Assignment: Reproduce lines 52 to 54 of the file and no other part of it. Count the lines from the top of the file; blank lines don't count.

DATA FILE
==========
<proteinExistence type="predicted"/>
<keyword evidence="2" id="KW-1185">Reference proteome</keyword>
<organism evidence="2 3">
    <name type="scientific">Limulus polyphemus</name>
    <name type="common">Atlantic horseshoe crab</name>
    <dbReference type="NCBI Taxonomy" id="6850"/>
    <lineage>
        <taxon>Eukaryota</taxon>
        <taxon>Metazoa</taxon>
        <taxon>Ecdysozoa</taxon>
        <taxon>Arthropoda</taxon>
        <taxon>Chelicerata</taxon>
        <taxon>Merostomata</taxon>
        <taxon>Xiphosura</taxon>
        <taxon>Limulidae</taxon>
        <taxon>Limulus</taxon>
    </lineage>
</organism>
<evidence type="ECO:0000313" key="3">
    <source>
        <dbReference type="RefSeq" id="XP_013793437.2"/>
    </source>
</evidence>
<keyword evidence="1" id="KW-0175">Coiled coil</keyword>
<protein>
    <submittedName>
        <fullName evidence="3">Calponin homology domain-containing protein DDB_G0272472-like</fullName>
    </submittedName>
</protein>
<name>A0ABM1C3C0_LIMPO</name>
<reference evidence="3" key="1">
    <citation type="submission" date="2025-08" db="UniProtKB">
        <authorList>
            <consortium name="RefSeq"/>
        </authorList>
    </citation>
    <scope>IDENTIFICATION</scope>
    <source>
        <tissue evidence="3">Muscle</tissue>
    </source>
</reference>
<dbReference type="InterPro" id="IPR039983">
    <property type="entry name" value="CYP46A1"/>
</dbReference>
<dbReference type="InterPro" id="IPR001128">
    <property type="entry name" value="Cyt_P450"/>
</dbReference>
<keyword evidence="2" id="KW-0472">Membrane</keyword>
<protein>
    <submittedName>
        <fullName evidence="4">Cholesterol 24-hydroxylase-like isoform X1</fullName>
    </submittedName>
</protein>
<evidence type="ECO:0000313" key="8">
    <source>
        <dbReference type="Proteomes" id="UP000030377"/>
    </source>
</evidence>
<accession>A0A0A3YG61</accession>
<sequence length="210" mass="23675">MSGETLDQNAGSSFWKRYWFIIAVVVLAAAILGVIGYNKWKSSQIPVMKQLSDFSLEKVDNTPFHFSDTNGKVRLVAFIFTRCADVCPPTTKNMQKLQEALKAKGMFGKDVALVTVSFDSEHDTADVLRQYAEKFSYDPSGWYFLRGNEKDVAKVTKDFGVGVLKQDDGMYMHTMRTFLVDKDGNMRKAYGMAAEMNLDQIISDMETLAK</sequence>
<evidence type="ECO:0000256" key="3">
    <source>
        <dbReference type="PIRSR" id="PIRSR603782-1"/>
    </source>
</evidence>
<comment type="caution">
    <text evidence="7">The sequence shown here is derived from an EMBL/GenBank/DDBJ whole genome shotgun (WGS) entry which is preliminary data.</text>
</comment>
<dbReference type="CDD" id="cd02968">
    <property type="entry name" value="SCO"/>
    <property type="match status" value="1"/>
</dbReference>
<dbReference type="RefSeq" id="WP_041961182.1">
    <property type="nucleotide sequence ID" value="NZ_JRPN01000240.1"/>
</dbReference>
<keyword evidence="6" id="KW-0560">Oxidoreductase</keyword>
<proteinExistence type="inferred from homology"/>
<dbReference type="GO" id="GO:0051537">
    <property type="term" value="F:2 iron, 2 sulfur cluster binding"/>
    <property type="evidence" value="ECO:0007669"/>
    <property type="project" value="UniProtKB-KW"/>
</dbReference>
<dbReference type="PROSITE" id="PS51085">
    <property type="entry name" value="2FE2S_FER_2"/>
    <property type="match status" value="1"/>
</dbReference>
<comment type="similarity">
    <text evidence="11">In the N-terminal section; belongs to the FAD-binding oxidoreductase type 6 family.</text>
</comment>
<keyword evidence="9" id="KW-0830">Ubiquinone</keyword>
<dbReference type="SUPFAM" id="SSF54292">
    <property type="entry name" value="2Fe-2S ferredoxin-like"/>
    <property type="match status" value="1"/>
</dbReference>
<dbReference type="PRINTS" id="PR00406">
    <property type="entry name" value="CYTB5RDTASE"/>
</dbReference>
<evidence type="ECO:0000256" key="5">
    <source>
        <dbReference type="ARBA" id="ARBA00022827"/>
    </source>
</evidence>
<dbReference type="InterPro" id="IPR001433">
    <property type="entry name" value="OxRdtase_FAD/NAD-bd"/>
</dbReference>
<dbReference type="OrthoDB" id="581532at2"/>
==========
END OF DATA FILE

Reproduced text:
    </submittedName>
</protein>
<evidence type="ECO:0000313" key="8">